In artist Jess Rotter's new book of illustrations, an ostrich in pink boots hitchhikes, a wizard calls his mom to ask if he's still relevant, a bear draws obscene pictures on a tree trunk, and a little gray-purple monster sits silently (sadly?) in a waiting room. I'm Bored brings to life those thoughts and questions, both good and bad, we muddle over in moments of pure boredom: What does it mean to be cool? Am I making the most out of life? Are we there yet?
"I think life is a true balance of the gutting and the beautiful," Rotter explains. "It's this crazy trip of trying to constantly feel OK, and that's quite the world to explore. I like pairing bizarre situations, like a wizard calling his mom for help, or an ostrich seeking therapy. It's a childlike approach to really heavy situations."
We asked the artist to walk us through the absurd world she's created and introduce us to the strange beasts who populate it.
"I've spent a lot of time reflecting on life while on road trips, seeing gorgeous landscapes all around. This series was kind of a whimsical comment on our attention spans, bringing us back to being kids and yelling 'Are we there yet?' when the most gorgeous environments are right under our nose."
"I first drew this little monster when I was 19 and recently revisited him as the vibe still held up. It's an attack on laziness but also a call to waking up and not letting time pass you by. I never gave him a name, because his energy was enough. He's always in a waiting room trying to figure something out, get some answers. Definitely inspired by the monsters of The Muppet Show."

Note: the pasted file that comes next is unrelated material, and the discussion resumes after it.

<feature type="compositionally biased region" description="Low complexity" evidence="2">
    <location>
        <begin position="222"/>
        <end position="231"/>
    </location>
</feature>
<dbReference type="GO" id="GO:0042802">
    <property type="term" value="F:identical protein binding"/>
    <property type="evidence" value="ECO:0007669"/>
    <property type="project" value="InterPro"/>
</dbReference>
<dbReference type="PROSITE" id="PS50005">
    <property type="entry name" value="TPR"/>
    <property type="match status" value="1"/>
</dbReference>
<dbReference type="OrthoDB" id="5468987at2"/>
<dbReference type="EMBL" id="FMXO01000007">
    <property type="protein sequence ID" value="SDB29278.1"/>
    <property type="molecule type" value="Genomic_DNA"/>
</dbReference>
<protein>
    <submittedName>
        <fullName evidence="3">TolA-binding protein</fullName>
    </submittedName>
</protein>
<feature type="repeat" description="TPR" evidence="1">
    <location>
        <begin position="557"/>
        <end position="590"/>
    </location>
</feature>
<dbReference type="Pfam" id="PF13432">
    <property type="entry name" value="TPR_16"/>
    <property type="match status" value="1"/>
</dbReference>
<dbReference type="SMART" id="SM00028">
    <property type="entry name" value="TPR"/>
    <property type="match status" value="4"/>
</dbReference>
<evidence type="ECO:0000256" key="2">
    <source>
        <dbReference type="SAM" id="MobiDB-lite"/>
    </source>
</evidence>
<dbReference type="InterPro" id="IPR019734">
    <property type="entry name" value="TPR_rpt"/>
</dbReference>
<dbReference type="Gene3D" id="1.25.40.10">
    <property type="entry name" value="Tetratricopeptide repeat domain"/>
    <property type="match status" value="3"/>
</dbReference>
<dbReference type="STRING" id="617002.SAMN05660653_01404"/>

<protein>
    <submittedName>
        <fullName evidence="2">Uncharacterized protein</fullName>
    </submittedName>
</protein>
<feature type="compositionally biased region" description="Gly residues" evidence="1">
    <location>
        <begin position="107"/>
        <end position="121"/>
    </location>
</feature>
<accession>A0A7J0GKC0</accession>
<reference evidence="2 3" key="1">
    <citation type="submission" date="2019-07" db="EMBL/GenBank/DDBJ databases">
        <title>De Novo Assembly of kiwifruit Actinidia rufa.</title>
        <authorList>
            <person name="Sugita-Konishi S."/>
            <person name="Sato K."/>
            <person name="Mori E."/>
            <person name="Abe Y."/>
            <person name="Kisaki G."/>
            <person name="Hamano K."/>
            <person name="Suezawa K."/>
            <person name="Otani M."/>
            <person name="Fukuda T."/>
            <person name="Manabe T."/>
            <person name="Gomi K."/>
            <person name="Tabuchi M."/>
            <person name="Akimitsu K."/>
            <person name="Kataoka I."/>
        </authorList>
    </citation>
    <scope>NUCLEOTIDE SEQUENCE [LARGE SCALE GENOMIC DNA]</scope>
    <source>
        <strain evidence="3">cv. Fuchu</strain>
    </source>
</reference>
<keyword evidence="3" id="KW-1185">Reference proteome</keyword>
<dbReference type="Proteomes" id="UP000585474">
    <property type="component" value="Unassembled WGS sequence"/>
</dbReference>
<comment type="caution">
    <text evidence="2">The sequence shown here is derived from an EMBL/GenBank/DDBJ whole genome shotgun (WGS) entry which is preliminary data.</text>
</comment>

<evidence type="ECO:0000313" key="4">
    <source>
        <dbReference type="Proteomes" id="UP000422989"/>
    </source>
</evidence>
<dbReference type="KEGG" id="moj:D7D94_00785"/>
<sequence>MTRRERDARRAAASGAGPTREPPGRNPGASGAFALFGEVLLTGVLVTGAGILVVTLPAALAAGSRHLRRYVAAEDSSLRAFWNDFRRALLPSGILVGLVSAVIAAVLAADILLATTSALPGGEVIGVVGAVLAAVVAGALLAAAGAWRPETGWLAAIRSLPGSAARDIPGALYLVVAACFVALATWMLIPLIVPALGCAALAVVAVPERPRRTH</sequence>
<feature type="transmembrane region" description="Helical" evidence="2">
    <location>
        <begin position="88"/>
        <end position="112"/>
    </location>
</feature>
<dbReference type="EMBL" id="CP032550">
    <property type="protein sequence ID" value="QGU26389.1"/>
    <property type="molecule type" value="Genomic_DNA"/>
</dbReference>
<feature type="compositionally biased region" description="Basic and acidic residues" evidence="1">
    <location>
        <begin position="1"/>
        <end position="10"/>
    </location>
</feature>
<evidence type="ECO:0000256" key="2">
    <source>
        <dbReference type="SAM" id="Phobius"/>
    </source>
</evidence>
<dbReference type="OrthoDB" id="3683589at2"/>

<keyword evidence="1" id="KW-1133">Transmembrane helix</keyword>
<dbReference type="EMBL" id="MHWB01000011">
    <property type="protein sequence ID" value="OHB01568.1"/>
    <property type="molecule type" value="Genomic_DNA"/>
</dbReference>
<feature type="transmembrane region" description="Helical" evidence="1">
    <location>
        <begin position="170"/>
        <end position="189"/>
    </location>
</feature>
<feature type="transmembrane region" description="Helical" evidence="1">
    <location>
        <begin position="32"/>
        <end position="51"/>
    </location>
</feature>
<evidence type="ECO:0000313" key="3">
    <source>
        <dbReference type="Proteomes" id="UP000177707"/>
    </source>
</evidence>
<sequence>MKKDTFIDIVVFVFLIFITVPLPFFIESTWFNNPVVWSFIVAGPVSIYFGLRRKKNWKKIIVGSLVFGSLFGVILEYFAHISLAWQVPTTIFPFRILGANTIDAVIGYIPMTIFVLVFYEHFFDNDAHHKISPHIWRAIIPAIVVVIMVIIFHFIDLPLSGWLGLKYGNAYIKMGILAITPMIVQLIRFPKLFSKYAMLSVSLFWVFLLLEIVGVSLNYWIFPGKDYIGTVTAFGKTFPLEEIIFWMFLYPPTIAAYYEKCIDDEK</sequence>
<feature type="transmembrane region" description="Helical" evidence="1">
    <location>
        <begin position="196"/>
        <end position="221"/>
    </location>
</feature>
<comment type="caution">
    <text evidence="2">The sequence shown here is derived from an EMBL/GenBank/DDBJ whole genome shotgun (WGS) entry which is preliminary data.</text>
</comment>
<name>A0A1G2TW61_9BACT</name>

"This is one of my favorite characters in the book. It's a dog who is desperate to be cool. When he says, 'Who will be the next person I hope will like me?' it kind of stands for: Who will inspire me? Who will be my next hero? Who will make me feel intimidated and challenge my current train of thought?"
"I originally drew this on an airplane, feeling tired of trying to please others. Pass me a glass of wine and a bag of peanuts."
"Another image I drew many years ago. I actually saw these kids waiting for their luggage and had to capture the moment. She was so in love with this guy, but I saw what was truly on his mind, and it involved a quick delivery."
"Poor ostrich. She's a bit depressed and lonely, and on a trip to find bliss and salvation. As an only child and struggling to make it in New York, hers was a mantra I told myself at times for strength."
"My take on a 1970s Successories motivational poster. Kind of takes on a new relevance in these weird post-election times."
"This is part of a series about the outgoing message on my parents' answering machine from when I grew up in the 1980s, with actual wallpaper prints from our house."